Writing Race in Hunger Games
Posted on March 28, 2012
Yesterday, the internet exploded with outrage over racist remarks made over Twitter about the casting of Rue and Cinna for the movie adaptation of The Hunger Games. In one of many posts or articles, Dodai Stewart at jezebel.com collects most of the tweets that include not only disappointment in the casting but also comments that spark racial controversy. I want to take a look at the original source and clear statements from the author and director before addressing the question of intentional race in writing, specifically in fantasy and science fiction.
There are two clear statements made in Suzanne Collins‘ book that contain direct content about physical appearance. Collins introduces Cinna when she writes, “…Cinna’s close-cropped hair appears to be its natural shade of brown…The only concession to self-alteration seems to be metallic gold eyeliner that has been applied by a light hand. It brings out the flecks of gold in his green eyes” (63). While there is no overt intent to assign Cinna any race or skin color, the question to ponder is how to interpret him when you read them. Rue’s description is more direct when Katniss notices, “…[s]he has bright, dark eyes and satiny brown skin” (98). Her fellow tribute, Thresh, gets a similar description from Collins as, “…Thresh, has the same dark skin as Rue, but the resemblance stops there” (126). The chosen descriptive words do not explicitly paint race. My question is whether or not that is important?
Interestingly, Jennifer Lawrence and Liam Hemsworth do not garner the same casting cricism in their roles as Katniss or Gale. In the book, you could interpret his physical description as biracial as they could be seen as brother or sister since Katniss tells us, “…Straight black hair, olive skin,we even have the same gray eyes” (8). Again, there is an intentional ambiguity assigned by the author.
In an interview with Entertainment Weekly in April 2011, Collins answers the question about race and biracial intention when she says, “They were not particularly intended to be biracial. It is a time period where hundreds of years have passed from now. There’s been a lot of ethnic mixing.” So she gives a clear answer to her intentions to be ambiguous due to a choice she makes of how race exists in her dystopic world. However, when asked directly about Thresh and Rue, Collins states clearly, “They’re African-American.” The director of the film, Gary Ross, in the same interview adds, “It’s a multi-racial culture and the film will reflect that. But I think Suzanne didn’t see a particular ethnicity to Gale and Katniss when she wrote it, and that’s something we’ve talked about a lot. She was very specific about the qualities that these characters have and who they are as people. Having seen Josh and Liam and Jen perform these roles, that’s really the most important thing. They’re very much the characters to us.” He suggests that the important aspect to the characters is not their outer appearance as the quality of the characters, and the casting came from that intent.
However, the controversy over the internet suggests that it is more than just the quality of the characters for some readers. There are two levels to the issue. One is how we as readers react to the actual reading. I know that I create pictures in my head that accompany the entire book, so my Katniss probably did not look anything like the Katniss in your head. The second level happens when they adapt the book into a visual narrative and assign specific people to embody the characters. We as readers are extremely loyal to the characters we have grown to love in our own heads. So we pay special attention to the casting and hope that they choose not only good actors but also the right ones so that we can go to the movies and enjoy it even further.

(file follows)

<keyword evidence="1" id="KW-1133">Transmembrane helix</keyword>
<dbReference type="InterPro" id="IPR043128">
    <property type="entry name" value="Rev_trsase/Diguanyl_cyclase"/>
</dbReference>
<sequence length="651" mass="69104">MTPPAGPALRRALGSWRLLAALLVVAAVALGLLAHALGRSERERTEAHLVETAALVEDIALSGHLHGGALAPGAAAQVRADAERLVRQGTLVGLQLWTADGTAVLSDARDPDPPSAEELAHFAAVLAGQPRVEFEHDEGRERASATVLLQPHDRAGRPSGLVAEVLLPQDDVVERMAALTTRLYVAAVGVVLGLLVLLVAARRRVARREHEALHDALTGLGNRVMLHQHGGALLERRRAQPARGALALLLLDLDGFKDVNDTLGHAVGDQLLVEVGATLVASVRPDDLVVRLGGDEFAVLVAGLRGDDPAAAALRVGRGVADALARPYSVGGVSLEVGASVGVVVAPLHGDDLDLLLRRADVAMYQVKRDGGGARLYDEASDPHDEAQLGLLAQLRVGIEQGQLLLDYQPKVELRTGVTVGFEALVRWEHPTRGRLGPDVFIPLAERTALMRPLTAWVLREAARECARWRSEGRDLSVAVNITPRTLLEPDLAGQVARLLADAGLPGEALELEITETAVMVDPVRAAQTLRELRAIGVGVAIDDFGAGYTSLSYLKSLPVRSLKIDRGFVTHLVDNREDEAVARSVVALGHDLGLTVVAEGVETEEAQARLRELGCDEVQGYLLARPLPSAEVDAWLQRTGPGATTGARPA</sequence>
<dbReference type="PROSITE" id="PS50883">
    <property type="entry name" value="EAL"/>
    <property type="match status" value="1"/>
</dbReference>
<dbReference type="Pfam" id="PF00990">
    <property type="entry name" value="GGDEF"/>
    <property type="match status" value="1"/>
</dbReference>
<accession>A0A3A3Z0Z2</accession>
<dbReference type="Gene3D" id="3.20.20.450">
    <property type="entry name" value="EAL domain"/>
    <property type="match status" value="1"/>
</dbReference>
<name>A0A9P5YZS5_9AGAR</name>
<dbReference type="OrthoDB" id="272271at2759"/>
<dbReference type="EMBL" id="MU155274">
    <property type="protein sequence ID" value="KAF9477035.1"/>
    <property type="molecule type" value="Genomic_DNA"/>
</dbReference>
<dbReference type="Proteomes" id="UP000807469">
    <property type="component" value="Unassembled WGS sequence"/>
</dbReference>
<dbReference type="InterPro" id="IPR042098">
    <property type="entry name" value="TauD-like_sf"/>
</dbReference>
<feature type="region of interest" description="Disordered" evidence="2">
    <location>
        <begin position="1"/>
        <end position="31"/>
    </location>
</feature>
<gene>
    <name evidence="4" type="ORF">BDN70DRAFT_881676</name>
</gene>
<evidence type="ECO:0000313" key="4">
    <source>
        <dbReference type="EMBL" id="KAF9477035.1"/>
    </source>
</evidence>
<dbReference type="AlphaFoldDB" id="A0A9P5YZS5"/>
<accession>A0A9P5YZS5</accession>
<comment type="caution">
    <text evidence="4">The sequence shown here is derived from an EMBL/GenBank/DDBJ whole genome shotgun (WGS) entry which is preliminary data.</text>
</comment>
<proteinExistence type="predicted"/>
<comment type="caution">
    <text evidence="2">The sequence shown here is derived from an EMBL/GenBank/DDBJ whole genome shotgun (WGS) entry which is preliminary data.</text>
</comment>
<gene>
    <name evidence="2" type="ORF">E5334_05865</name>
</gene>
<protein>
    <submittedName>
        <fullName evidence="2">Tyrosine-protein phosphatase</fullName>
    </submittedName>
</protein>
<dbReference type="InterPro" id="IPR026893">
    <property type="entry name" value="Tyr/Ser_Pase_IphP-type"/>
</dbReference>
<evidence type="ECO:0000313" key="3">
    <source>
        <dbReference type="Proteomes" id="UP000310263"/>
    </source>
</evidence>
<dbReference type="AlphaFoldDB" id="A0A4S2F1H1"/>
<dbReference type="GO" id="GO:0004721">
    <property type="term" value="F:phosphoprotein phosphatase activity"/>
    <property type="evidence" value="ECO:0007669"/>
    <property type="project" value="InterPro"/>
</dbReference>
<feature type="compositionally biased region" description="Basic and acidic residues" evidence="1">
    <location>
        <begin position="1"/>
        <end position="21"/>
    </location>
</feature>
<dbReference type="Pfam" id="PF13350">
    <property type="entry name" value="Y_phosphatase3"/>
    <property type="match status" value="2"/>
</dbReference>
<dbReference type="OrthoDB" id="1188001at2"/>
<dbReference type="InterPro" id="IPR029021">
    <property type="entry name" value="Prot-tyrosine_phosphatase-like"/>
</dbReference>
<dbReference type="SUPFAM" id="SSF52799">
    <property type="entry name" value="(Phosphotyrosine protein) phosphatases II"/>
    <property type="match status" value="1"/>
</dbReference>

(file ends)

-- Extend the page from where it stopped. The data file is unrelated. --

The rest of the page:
What strikes me as surprising is not the reaction but the racial outrage. I did not picture Cinna as African American, but when they announced the casting of Lenny Kravitz, I thought he was a brilliant choice. After watching the film, I know that he should have had even more scenes. Now that I’ve considered web posts that include incredibly emotional reactions, it has me thinking about race in books like Hunger Games more actively. The trend exists to not have any racial diversity in many of today’s popular fantasy or science fiction choices. How would it change the readership and reception to those books if there were? I think it’s naive to assume that race doesn’t matter, but I think the shift in thought has to move to how it matters. When I reflect back to my reading experience of the book, I now realize that my imagination’s choices have the same void of race. I am now wondering why, and to what extent is it important?
These questions shift me over to the writer’s role in the controversy. When we write, we make specific choices. One of the more important choices is the full embodiment of our characters. I want to include the question that I am now asking myself: Is it important to intentionally include race into my writing?
I don’t think there is an easy answer to the question, and it breeds other questions just as important. It definitely requires more time than just a reaction to reading web posts. And I think it requires discussion with other writers and readers. For that purpose, I will include the conversation more pointedly from a writer’s perspective in a separate blog post, so for now I leave you with the questions and state: To be continued in Writing Race Part 2.
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